ROBERT PINSKY: There's too much high brow writing about baseball.
And the idea of baseball as a bit sacred is corny, I know. But still,
this splendid season reminds us that there is something about the
game. Baseball combines the predictable, the ordinary, with the extraordinary
in a way that more obviously exciting sports don't. In this poem Gale
Mazer uses a bit of baseball language, a bit of language that's somewhat
divine. "Listening to Baseball in the Car for James Tate."
This morning I argued with a friend
about angels. I didn't believe
in his belief in them-- I cannot
believe they're not a metaphor.
Our argument, affectionate,
lacking an animus, went nowhere.
We promised to talk again soon.
Now, when I'm driving away
from Boston and the Red Sox
are losing, I hear the announcer
say, 'No angels in the sky today' -
baseball-ese for a cloudless afternoon,
no shadows to help a man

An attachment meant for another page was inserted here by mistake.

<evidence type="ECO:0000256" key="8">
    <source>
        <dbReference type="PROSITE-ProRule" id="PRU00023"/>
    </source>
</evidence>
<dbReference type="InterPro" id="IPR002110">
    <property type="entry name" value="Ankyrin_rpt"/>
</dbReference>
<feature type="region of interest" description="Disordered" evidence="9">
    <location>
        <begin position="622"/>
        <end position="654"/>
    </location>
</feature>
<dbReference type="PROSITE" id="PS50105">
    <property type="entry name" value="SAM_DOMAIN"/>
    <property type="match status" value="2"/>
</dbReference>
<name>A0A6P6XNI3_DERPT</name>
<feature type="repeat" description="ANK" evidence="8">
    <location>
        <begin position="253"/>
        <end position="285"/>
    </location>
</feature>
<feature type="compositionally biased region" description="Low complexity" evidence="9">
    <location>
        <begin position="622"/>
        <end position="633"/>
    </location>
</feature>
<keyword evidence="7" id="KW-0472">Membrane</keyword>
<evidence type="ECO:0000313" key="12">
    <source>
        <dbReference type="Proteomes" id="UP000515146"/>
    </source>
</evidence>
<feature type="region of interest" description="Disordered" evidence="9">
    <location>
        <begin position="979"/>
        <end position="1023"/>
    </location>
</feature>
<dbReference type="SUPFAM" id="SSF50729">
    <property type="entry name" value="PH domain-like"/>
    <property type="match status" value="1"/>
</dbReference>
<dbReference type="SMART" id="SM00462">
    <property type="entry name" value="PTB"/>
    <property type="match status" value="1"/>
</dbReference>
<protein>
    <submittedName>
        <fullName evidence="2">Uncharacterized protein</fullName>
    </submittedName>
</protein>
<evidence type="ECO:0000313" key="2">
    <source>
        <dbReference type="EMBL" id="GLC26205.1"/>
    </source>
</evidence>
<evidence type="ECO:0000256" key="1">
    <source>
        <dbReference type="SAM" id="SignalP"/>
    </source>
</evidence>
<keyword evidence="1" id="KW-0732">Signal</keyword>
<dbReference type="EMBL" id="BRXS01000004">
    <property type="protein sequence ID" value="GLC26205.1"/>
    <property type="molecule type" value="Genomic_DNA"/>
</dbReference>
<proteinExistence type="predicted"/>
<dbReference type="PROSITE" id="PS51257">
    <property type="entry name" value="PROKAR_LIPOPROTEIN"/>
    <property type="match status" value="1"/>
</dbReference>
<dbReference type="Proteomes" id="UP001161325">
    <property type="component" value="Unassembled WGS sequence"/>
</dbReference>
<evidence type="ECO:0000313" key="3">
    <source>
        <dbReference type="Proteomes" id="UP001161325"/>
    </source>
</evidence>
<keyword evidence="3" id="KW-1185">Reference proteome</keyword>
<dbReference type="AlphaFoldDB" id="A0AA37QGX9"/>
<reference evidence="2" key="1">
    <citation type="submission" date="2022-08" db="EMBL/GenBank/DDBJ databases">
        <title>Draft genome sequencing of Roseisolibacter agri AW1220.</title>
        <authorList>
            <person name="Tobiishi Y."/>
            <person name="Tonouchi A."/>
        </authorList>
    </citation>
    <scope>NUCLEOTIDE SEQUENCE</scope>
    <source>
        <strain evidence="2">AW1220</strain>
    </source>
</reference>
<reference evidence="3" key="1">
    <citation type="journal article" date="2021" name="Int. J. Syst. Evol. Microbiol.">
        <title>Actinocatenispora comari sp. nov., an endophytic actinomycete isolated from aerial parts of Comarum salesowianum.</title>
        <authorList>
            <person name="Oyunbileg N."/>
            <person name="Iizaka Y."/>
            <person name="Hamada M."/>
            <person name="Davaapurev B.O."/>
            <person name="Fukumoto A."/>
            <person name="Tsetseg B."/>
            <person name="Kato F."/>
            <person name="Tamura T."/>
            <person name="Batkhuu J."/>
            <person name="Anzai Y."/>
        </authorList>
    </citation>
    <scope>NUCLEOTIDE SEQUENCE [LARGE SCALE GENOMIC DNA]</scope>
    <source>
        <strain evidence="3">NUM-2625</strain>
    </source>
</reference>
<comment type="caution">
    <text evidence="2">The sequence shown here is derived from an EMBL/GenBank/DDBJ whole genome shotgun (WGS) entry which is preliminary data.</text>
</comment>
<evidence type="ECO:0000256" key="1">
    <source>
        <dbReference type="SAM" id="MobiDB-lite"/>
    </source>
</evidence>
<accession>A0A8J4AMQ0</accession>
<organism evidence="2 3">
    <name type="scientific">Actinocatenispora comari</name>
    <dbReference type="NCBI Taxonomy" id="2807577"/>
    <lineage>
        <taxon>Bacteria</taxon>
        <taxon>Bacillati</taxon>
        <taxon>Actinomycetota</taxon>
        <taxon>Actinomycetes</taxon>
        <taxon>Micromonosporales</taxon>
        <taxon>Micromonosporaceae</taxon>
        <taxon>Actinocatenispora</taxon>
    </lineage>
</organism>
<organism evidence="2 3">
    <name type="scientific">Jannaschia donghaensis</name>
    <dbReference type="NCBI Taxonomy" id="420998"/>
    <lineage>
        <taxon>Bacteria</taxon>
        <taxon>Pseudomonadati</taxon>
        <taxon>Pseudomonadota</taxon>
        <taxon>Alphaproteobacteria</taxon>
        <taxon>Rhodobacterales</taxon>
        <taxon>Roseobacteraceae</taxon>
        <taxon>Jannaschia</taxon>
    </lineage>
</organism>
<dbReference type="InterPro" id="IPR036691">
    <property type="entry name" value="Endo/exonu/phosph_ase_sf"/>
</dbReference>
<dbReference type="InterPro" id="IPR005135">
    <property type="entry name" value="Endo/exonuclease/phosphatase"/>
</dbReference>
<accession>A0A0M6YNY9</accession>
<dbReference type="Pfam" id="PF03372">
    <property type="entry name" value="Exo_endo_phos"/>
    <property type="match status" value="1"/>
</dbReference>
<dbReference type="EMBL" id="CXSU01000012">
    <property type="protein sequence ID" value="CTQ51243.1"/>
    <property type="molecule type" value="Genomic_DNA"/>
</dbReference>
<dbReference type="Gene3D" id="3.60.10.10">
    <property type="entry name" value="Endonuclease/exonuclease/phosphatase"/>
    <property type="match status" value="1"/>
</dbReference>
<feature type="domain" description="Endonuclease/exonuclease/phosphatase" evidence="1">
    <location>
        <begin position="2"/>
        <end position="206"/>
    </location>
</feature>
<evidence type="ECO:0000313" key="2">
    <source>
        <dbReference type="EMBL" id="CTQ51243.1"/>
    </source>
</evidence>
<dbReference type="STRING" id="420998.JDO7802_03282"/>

who waits in the outfield
staring into the August sun.
Although I know the announcer's
not a rabbi or a sage (no,
he's a sort of sage, disconsolate
philosopher of batting slumps
and injuries), still, I scan
the pale blue sky through my
polarized windshield, fervently
hopeful for my fading team
and I feel something a little
foolish, a prayerful throbbing
in my throat, and remember
being told years ago that men
are only little lower
than the angels. Floating ahead of me
at the Vermont border, I see
a few wispy, horse mane clouds
which I quietly pray will drift
down to Fenway Park, where
a demonic opponent has just
slammed another Red Sox pitch,
and the centerfielder - call him 'Jim' -
runs back, back, back,
and is shielded and doesn't lose
the white ball in the glare.
JIM LEHRER: For the record, the agony of Red Sox fans lives on.
Their team lost in the first round of the American League playoffs.
The second round begins tonight.